President of South Africa, Cyril Ramaphosa, has made public congratulatory messages to 1984 Nobel Peace Prize laureate, Archbishop Desmond Tutu, on his 89th birthday.
Ramaphosa described the archbishop as a “national treasure and global icon of moral consistency, spiritual virtue and the defence of the most vulnerable people”.
In a tweet, President Ramaphosa noted that he too has benefited from the archbishop’s wisdom.
“Today we are united in celebrating the passing of another year in which we have benefited from the Archbishop’s wisdom, the bravery of his conviction in fighting for human rights, the warmth of his love for all South Africans and his care for humanity,” Ramaphosa tweeted.
Archbishop Tutu remains a beloved figure across the world – principally for his role in South Africa’s struggle against apartheid.
Tutu was born in 1931 in Klerksdorp, Transvaal. He was a high school teacher for three years before he began studying theology. He became an ordained priest in 1960 and spent the next few years in England working on his Masters in Theology.
In 1975, he became the first ever black person to be appointed as Dean of St Mary’s Cathedral in Johannesburg. He was also Bishop of Lesotho, and in 1978 became the first black General Secretary of the South African Council of Churches. Tutu acted as Bishop of Cape Town from 1986-1996, becoming the first black person to lead the Anglican Church of the Province of Southern Africa.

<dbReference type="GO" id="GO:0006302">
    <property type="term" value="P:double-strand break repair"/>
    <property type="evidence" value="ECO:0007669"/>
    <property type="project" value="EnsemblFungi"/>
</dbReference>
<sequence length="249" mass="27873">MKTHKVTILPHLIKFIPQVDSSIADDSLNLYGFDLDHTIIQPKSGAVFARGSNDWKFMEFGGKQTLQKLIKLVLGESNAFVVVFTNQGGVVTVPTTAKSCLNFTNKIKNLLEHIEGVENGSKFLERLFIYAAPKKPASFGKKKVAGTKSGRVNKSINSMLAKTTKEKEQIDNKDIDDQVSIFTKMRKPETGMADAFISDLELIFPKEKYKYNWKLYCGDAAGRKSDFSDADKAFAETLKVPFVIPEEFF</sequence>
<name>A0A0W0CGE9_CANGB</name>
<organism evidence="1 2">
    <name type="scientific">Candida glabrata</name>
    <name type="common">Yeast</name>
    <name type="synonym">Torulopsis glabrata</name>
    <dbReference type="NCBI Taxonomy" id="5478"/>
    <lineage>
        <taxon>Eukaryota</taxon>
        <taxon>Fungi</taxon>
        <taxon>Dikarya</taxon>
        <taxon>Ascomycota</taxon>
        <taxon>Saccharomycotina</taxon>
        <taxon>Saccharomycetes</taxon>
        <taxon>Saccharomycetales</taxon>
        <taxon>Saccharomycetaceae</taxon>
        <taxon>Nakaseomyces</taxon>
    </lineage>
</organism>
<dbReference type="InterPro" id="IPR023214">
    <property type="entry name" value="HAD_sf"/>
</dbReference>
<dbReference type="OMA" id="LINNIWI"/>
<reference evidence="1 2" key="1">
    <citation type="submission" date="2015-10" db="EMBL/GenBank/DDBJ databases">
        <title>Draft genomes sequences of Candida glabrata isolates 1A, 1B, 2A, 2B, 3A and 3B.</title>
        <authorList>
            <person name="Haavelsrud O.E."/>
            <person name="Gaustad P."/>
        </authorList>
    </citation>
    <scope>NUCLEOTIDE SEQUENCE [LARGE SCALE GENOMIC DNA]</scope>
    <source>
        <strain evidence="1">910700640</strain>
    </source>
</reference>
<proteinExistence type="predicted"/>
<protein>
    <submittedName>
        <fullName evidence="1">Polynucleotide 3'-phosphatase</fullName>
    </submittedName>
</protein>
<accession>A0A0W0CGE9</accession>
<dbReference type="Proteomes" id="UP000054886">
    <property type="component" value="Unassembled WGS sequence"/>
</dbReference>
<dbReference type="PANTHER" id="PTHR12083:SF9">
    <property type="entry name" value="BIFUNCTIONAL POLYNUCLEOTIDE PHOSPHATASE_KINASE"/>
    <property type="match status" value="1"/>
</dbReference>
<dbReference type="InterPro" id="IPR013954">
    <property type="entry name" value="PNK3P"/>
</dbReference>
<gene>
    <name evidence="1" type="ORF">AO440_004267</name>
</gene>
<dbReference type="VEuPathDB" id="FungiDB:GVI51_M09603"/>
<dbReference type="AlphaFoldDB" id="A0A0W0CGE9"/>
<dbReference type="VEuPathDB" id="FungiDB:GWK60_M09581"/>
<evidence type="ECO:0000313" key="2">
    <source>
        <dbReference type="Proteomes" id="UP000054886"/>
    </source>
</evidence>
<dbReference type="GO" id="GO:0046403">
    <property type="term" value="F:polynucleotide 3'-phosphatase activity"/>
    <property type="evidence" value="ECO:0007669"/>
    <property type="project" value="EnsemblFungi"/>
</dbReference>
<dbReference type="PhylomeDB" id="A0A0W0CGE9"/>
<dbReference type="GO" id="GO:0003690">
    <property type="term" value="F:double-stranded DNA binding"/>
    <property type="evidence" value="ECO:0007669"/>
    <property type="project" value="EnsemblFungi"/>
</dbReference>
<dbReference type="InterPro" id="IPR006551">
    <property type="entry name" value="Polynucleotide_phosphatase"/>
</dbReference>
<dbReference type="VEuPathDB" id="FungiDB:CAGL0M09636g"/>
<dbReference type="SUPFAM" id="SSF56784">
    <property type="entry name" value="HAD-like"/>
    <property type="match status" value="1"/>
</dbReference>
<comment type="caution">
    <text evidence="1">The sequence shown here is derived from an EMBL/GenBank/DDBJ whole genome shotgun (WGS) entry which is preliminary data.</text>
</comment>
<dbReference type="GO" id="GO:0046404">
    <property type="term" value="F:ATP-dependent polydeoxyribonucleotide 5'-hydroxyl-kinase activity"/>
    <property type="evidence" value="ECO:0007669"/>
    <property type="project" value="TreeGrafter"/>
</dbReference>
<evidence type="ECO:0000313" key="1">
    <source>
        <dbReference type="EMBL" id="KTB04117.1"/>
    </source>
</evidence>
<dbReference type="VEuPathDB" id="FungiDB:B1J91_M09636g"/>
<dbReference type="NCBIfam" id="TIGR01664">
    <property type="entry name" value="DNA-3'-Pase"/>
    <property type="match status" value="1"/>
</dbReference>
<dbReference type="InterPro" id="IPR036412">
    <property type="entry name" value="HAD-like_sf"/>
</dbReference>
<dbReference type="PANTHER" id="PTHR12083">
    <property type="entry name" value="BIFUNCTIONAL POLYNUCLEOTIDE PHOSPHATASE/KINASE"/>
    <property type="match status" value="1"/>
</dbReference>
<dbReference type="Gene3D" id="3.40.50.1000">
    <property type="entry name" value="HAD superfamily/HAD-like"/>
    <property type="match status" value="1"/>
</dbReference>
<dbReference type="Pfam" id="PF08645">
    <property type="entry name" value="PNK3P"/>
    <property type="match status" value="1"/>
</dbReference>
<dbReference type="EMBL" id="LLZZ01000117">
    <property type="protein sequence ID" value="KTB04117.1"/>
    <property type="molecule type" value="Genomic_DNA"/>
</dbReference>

In 1984 he was awarded the Nobel Peace Prize for his untiring efforts in calling for an end to white minority rule in South Africa. He became the second black South African to be listed under Nobel Laureates after Albert Luthuli.
He retired from the Church in 1996 to focus solely on the Truth and Reconciliation Commission (TRC), and was later named Archbishop Emeritus. On his last address as the Archbishop of the Province of Southern Africa, he was awarded with The Order for Meritorious Service (Gold) for his outstanding service to the country.
While bestowing the award, then President Nelson Mandela described him as “renowned for selfless commitment to the poor, the oppressed and downtrodden. With his colleagues he remained an effective voice of the people of South Africa when so many of their leaders were imprisoned, exiled, banned and restricted.”
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